“These companies mislead their customers every step of the way, from the initial sales pitch to the closing, as a result, home buyers get stuck with mortgage payments they can’t afford on overvalued properties.”
– North Carolina Attorney General Roy Cooper
The North Carolina Attorney General filed a civil lawsuit against CMR Properties, Home Town USA, managers Christopher P. Wollin, Jason Gonzales and Kendrick Jackson, former sales associate Wendell Lindo, Blaine Stowe, a mortgage broker and Jerry Honeycutt, a former appraiser.
CMR Properties and Home Town USA sell parcels of land with manufactured homes in Cumberland, Moore and Robeson counties, North Carolina. The complaint alleges deceptive sales and lending practices related to the sale of the land/home packages and seeks to permanently bar the defendants from deceiving consumers, entering into contracts with customers who they know do not qualify for financing, falsifying loan applications, arranging inflated land appraisals, failing to disclose the cost of loans, and any other unfair practices related to the sale of land or manufactured homes in North Carolina. The Attorney General is also seeking cancellation of all of CMR and Home Townâ€™s contracts, refunds for consumers and civil penalties.
At a hearing last week, a Wake County Superior Court ordered the defendants not to close any loans pending a preliminary injunction hearing.
According to the complaint, CMR advertises the companiesâ€™ land/home packages in local newspapers and via the Internet at www.gotohometown.com, soliciting customers with credit problems and people who have just moved to North Carolina and need to find housing.
According to the complaint, consumers who contacted CMR were asked how much they could afford to pay in monthly rent and then told that they could purchase a land/home package for that amount. CMR told consumers who werenâ€™t able to qualify for financing that they could purchase a home through the companiesâ€™ â€œSponsorship Programâ€ by finding a sponsor, usually a friend or older relative. After a year, the companies claimed, the buyerâ€™s credit rating would improve and they would be able to refinance the home and drop the sponsor from the mortgage. CMR led buyers and sponsors to believe that they would both be cosigners on the loan. However, the mortgage turned out to be solely in the sponsorâ€™s name and not in the buyerâ€™s name at all.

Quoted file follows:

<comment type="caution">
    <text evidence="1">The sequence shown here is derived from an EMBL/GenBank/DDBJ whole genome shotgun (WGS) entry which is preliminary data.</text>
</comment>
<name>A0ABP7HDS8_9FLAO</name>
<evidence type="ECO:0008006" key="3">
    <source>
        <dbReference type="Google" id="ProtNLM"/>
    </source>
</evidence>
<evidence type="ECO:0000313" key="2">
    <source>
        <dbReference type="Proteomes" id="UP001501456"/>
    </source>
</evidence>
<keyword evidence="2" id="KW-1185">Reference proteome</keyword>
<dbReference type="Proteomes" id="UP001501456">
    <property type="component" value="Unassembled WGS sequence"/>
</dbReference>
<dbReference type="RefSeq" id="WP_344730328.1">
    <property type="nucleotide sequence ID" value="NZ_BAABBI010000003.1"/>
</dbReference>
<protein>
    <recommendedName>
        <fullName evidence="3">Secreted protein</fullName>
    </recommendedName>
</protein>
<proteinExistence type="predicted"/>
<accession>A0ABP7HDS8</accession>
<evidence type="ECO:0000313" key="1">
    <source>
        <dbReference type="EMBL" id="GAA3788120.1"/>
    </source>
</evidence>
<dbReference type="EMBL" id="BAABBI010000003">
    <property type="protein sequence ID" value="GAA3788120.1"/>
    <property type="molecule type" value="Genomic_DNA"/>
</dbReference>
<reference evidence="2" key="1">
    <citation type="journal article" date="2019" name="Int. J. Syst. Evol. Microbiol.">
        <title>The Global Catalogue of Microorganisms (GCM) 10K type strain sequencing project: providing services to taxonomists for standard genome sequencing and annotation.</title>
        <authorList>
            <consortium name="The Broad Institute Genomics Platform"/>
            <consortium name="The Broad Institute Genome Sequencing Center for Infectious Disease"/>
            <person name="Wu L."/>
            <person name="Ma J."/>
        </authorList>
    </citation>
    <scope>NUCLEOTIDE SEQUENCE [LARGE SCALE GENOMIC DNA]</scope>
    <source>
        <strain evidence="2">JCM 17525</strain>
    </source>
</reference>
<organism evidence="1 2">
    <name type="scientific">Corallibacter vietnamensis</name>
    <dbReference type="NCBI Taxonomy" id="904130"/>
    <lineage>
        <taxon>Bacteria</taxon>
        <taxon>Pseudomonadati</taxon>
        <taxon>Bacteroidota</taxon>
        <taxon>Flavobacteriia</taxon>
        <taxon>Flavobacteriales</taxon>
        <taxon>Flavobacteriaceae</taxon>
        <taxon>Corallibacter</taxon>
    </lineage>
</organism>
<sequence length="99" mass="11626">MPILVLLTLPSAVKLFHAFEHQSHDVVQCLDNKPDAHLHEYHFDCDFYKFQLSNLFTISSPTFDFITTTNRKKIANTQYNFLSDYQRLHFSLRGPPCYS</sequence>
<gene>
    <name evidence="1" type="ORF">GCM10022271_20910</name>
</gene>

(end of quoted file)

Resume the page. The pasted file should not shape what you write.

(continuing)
The complaint further alleges that CMR also misled customers who purchased land/home packages without using the â€œSponsorship Program.â€ At the loan closing, home buyers frequently learned for the first time that their loan costs and monthly payments would be hundreds of dollars higher than CMR had told them. When buyers complained, they were told that they could refinance the home after a year to lower their payments. However because the companies had appraised the homes at inflated rates, it would be nearly impossible to refinance the loans. In some cases, CMR had allowed buyers to live rent-free in a mobile home while waiting to move into their new home. Many of these consumer felt pressured to follow through with the purchase despite changes in costs because they had nowhere else to move.
The complaint also contends that CMR falsified down payments and information on loan applications without customersâ€™ approval in order to secure loans.
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